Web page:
Control shifted from marketers and traditional media timing their messages and forcing consumers to see ads as a trade-off for the content they wanted to see to the consumer wielding remote control and computer mouse. Traditional media found itself scrambling to stay relevant as digital media wreaked havoc with the guarantee that consumers were likely to see ad messages. Expensive journalism distributed free online amassed audience but not ad dollars and wiped out a whole generation of magazines and newspapers, while DVRs, podcasts, streaming video services like Netflix and Hulu challenged TV and radio models. Out of this massive shift, marketers and agencies got very innovative in turning these new tools to their advantage.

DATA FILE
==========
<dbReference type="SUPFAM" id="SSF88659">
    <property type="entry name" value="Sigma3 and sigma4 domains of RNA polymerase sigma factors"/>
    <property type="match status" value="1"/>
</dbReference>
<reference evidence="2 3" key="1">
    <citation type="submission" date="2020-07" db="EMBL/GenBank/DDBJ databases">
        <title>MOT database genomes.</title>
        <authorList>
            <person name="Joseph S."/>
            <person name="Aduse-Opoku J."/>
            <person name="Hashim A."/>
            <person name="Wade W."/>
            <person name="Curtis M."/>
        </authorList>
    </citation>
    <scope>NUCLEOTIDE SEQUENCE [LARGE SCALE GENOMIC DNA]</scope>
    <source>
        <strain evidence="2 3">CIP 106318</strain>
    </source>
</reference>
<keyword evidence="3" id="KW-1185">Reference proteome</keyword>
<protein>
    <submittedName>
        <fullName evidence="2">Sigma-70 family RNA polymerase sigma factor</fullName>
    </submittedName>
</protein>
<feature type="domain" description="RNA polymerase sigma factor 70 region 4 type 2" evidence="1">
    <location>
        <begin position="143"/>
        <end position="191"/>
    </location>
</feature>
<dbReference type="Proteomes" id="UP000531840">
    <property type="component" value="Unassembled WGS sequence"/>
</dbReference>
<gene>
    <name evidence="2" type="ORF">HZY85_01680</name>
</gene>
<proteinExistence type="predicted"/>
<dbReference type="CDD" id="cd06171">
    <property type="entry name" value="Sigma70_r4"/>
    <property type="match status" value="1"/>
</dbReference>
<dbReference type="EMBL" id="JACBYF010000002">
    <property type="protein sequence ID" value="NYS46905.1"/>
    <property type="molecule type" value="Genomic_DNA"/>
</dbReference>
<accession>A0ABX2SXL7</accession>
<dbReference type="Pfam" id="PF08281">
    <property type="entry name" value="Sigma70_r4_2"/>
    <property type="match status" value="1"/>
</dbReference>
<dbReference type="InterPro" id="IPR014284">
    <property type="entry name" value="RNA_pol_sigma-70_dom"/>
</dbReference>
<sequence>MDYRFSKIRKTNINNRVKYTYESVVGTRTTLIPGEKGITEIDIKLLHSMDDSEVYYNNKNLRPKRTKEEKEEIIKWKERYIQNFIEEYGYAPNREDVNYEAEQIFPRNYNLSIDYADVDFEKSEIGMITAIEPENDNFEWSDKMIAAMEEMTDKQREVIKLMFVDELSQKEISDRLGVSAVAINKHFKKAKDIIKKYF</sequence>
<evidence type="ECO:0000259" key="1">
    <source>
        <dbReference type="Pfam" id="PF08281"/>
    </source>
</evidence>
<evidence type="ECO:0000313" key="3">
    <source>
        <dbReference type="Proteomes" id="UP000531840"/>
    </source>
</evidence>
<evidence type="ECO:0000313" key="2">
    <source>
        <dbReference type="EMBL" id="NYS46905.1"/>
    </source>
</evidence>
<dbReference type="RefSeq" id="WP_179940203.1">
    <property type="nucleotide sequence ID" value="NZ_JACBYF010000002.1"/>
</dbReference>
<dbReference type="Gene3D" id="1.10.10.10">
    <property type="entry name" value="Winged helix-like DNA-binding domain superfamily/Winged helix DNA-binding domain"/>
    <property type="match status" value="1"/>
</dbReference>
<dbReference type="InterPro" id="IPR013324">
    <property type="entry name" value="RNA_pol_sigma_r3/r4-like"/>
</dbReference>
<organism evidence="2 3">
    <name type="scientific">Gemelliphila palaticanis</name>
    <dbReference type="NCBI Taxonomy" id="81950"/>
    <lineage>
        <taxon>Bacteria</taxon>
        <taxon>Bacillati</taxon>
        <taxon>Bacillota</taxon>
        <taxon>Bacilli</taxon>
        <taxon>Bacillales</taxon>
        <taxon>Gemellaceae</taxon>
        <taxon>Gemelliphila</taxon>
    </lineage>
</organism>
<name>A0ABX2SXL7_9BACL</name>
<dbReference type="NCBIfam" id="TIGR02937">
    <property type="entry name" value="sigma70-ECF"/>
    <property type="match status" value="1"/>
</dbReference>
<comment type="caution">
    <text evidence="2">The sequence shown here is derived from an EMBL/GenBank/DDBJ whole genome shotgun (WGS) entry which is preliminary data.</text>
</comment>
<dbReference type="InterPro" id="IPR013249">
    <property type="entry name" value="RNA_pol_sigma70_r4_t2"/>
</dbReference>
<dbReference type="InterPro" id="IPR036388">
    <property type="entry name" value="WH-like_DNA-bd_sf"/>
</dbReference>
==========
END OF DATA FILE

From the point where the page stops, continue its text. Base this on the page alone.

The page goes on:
The absorption of vitamin B12 in humans is complex (1, 2). Vitamin B12 in food is bound to proteins and is released from the proteins by the action of a high concentration of hydrochloric acid present in the stomach. This process results in the free form of the vitamin, which is immediately bound to a mixture of glycoproteins secreted by the stomach and salivary glands. These glycoproteins, called R-binders (or haptocorrins), protect vitamin B12 from chemical denaturation in the stomach. The stomach’s parietal cells, which secrete hydrochloric acid, also secrete a glycoprotein called intrinsic factor. Intrinsic factor binds vitamin B12 and ultimately enables its active absorption. Although the formation of the vitamin B12 – intrinsic factor complex was initially thought to happen in the stomach, it is now clear that this is not the case. At an acidic pH the affinity of the intrinsic factor for vitamin B12 is low whereas its affinity for the R-binders is high. When the contents of the stomach enter the duodenum, the R-binders become partly digested by the pancreatic proteases, which causes them to release their vitamin B12. Because the pH in the duodenum is more neutral than that in the stomach, the intrinsic factor has a high binding affinity to vitamin B12, and it quickly binds the vitamin as it is released from the R-binders. The vitamin B12-intrinsic factor complex then proceeds to the lower end of the small intestine, where it is absorbed by phagocytosis by specific ileal receptors (1, 2).